“The whole object of travel is not to set foot on foreign land; it is at last to set foot on one’s own country as a foreign land.”
– Gilbert K. Chesterton
It really is important to travel your own country as well as foreign lands and I have been lucky enough to have explored a lot of New Zealand over the years.
New Zealand was the last significant land mass on earth to be settled by humans. It consists of two main islands – imaginatively named North Island and South Island and many smaller ones in the South Pacific Ocean. Known, both in the indigenous Māori language and by Pakeha, as Aotearoa, The Land of the Long White Cloud. New Zealand has also been called “God’s own country” and the “Paradise of the Pacific” since the early 1800s.
A country of stunning and diverse natural beauty: jagged mountains, rolling pasture land, steep fiords, pristine lakes, raging rivers, scenic beaches, and active volcanic zones. These islands are one of Earth’s most peculiar bioregions, inhabited by flightless birds seen nowhere else such as a nocturnal, burrowing parrot called the kakapo and kiwi. Kiwi are not only one of the national symbols – the others being the silver fern leaf and koru – but also the name us New Zealanders usually call ourselves.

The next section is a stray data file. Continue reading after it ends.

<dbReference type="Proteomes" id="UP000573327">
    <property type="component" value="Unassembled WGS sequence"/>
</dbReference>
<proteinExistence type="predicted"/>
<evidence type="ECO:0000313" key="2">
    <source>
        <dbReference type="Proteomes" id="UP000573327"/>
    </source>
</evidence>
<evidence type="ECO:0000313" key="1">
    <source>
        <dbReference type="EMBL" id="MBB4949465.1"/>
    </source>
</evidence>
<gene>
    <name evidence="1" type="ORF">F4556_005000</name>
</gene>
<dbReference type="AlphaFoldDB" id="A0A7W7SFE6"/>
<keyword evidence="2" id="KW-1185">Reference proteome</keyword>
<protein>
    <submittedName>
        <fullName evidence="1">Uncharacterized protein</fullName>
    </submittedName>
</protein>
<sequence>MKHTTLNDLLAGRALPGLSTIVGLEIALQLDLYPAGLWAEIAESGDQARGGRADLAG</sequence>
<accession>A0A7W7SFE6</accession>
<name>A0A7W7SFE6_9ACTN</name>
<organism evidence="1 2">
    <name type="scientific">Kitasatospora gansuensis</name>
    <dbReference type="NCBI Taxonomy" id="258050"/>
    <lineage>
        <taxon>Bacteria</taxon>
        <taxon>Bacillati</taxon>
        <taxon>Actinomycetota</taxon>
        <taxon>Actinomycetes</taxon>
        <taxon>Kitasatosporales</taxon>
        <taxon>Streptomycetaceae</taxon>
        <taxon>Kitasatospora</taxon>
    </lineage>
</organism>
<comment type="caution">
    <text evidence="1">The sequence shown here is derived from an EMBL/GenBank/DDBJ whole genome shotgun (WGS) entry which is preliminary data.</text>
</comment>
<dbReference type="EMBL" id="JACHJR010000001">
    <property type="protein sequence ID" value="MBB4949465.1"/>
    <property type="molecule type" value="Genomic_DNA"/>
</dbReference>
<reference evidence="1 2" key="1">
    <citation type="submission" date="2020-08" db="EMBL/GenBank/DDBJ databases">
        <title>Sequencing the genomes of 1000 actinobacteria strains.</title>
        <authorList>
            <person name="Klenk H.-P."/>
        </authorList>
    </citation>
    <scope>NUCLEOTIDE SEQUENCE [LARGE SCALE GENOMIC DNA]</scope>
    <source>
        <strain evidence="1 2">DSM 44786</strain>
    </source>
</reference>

New Zealand is sparsely populated, particularly away from the North Island, but easily accessible. You’ll find sparklingly modern visitor facilities and well developed transport networks. New Zealand adds an adventure twist to nature: it’s the original home of jet-boating through shallow gorges, and bungy jumping off anything high enough to give a thrill.
Māori culture also continues to play an important part in everyday life with abundant opportunities for visitors to understand and experience both the history and present day forms of Māori life. Tumeke! Please enjoy my beautiful country through the eyes of a Kiwi. Sweet as bro!